The practice of outsourcing information technology and information security projects in order to reduce operational costs is common. Hall and Liedtka (2007) describe the rationale behind outsourcing decisions, “If successful, IT outsourcing allows client-firm management to focus on core business competencies, while the vendor manages the many non-core IT support and compliance functions” (p. 97). Unfortunately, many businesses fail to properly understand and plan for the risks associated with outsourcing. Federal and state laws governing financial accountability and the handling of privacy data do not, in general, allow the outsourcing of liability. As a result, businesses may find that controls have been outsourced, but not liability for the failure of controls. As Hall and Liedtka explain,
Specifically, large-scale IT outsourcing increases the risk that top management and boards of directors will be unable to fulfill their oversight duties; that firms will employ ineffective internal controls over financial statements; that financial reports will be inaccurate and/or misleading; and that firms will fail to protect shareholder wealth. (p. 97)
Businesses engaging in IT outsourcing may find themselves held liable for actions taken by the contracting firm.
The credit card company Visa USA found itself in exactly the described position in 2005. Visa outsourced credit card data processing to CardSystems Solutions. As Rustad and Koenig (2007) explain, “Cybercriminals used a computer virus to gain illegal access to CardSystems Solution’s computer system in order to steal 40 million credit card users’ personal data” (p. 3). When a class action lawsuit was brought against CardSystems Solutions, Visa was also named as a defendant. The outsourcing of the card processing operation did not protect Visa from liability for CardSystems Solutions mishandling of data that Visa provided. Visa’s defense rests upon a contention that, as David Bank reports in his Wall Street Journal article, “Security Breaches of Customers’ Data Trigger Lawsuits,” in 2005, “CardSystems Solutions Inc. violated Visa’s standards for holding card data.” However, the resolution of the class-action allegations against Visa and the dispute over CardSystems Solutions’ contractual obligations will only be resolved through costly legal disputes that undermine the value of the original outsourcing agreement and further highlight the risks associated with outsourcing. Although the class-action lawsuit was eventually dismissed, Visa incurred significant legal costs and negative publicity as a result of the outsourcing.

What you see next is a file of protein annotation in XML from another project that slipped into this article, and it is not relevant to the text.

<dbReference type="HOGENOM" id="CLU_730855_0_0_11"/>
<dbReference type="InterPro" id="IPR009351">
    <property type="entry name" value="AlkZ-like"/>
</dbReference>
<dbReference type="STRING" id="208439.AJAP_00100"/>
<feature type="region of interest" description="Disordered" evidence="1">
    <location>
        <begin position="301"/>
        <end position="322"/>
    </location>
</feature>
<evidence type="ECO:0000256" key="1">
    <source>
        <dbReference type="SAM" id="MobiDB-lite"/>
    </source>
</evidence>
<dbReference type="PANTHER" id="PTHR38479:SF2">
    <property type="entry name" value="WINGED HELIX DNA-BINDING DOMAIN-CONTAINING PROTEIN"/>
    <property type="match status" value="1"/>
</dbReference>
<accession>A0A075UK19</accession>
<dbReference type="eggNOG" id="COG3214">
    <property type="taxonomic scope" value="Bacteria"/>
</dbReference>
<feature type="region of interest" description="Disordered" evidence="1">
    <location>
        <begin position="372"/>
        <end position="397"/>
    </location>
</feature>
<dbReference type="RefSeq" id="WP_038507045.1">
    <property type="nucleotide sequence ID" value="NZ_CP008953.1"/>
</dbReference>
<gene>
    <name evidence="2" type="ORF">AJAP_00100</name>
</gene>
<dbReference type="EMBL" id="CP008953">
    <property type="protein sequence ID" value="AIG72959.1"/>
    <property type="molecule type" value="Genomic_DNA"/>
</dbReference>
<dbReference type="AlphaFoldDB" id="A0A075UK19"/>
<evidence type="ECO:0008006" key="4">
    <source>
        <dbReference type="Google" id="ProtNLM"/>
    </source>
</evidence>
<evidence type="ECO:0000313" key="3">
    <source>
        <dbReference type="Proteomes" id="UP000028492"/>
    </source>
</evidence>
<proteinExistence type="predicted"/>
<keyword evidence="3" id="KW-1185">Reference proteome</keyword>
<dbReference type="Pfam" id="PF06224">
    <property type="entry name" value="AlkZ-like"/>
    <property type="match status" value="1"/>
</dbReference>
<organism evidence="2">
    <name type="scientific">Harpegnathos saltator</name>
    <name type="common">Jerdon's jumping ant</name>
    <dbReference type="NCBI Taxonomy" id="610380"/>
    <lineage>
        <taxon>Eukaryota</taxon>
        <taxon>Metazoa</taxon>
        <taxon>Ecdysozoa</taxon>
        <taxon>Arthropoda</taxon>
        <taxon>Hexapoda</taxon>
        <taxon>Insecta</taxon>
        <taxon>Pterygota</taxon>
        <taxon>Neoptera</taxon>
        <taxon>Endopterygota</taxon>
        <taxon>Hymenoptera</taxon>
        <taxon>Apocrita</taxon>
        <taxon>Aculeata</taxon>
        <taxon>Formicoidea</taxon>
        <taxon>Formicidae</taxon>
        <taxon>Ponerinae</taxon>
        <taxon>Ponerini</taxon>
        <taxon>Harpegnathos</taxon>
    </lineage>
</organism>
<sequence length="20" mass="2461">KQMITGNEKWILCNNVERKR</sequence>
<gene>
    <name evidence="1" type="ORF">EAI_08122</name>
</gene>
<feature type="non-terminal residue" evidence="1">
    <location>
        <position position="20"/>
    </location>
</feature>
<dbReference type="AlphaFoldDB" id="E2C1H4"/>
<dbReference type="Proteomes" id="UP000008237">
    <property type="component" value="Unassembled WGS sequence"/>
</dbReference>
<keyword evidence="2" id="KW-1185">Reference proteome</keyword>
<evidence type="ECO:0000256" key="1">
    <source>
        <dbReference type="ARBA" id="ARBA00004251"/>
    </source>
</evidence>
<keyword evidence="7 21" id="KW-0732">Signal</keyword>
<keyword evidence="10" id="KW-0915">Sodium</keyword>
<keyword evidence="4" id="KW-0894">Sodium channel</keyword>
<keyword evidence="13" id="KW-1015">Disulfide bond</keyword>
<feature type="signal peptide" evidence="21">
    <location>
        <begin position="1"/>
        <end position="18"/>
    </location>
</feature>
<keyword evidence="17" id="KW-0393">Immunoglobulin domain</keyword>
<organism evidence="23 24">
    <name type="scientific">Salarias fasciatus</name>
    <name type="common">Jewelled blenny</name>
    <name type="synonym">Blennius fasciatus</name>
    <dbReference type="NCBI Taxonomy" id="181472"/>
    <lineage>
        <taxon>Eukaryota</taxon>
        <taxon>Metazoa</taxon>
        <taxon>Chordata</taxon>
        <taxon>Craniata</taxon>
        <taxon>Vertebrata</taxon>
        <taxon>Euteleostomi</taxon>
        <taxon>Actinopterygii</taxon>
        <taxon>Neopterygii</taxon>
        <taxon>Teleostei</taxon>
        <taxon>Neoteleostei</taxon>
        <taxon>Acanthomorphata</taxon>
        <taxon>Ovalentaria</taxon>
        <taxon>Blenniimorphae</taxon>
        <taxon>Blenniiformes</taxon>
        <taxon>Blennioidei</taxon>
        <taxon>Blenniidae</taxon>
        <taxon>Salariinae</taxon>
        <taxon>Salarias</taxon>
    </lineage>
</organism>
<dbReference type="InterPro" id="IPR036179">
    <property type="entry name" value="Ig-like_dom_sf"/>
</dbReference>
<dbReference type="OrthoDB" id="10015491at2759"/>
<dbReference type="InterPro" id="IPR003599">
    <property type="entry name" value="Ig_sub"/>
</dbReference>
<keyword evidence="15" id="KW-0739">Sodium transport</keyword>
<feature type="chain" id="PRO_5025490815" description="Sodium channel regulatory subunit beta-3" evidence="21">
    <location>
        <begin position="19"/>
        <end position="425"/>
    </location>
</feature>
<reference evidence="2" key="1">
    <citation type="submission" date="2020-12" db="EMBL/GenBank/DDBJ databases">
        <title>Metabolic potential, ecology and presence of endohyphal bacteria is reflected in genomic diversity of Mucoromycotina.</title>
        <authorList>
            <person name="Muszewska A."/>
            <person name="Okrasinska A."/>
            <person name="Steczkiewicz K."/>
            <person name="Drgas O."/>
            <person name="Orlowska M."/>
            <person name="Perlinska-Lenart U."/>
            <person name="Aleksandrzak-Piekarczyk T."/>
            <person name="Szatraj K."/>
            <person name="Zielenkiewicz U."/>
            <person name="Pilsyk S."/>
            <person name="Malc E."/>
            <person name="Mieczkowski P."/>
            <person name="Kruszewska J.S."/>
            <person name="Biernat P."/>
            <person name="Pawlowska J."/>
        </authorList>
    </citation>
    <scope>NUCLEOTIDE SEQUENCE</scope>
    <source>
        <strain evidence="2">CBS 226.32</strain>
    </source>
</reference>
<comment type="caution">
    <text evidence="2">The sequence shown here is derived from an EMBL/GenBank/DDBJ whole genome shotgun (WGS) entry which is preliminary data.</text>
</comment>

Businesses choosing to outsource must ensure that strong controls are in place to ensure that significant risks are avoided. The risks associated with outsourcing can be substantial and experts believe that the trend toward lawsuits and other risks is increasing. As Rustad and Koenig state, “Unless US companies voluntarily police the security practices of Third World back-office operations, they will face a litigation nightmare over data leak- ages. The coming wave of negligent entrustment lawsuits threatens the future of the back-office industry throughout the world” (p. 5). Although Rustad and Koenig are discussing global outsourcing, the statements apply to all outsourcing arrangements.
Bank, David. (2005). “Security Breaches of Customers’ Data Trigger Lawsuits,” Wall Street Journal, July 21, 2005. Retrieved from http://online.wsj.com/article/0,,SB112190567640291593,00.html
Gorla, N., & Mei, B. L. (2010). Will negative experiences impact future it outsourcing? Journal of Computer Information Systems, 50(3), 91-101. Retrieved from http://ezproxy.library.capella.edu/login?url=http://search.ebscohost.com/login.aspx?direct=true&db=bth&AN=49548282&site=ehost-live&scope=site
Hall, J. A., Liedtka, S. L., Gupta, P., Liedtka, J., & Tompkins, S. (2007). The sarbanes-oxley act: IMPLICATIONS FOR LARGE-SCALE IT OUTSOURCING. Communications of the ACM, 50(3), 95-100. Retrieved from http://ezproxy.library.capella.edu/login?url=http://search.ebscohost.com/login.aspx?direct=true&db=bth&AN=24209679&site=ehost-live&scope=site
Rustad, M. L., & Koenig, T. H. (2007). Negligent entrustment liability for out sourced data. Journal of Internet Law, 10(10), 3-6. Retrieved from http://ezproxy.library.capella.edu/login?url=http://search.ebscohost.com/login.aspx?direct=true&db=bth&AN=24619583&site=ehost-live&scope=site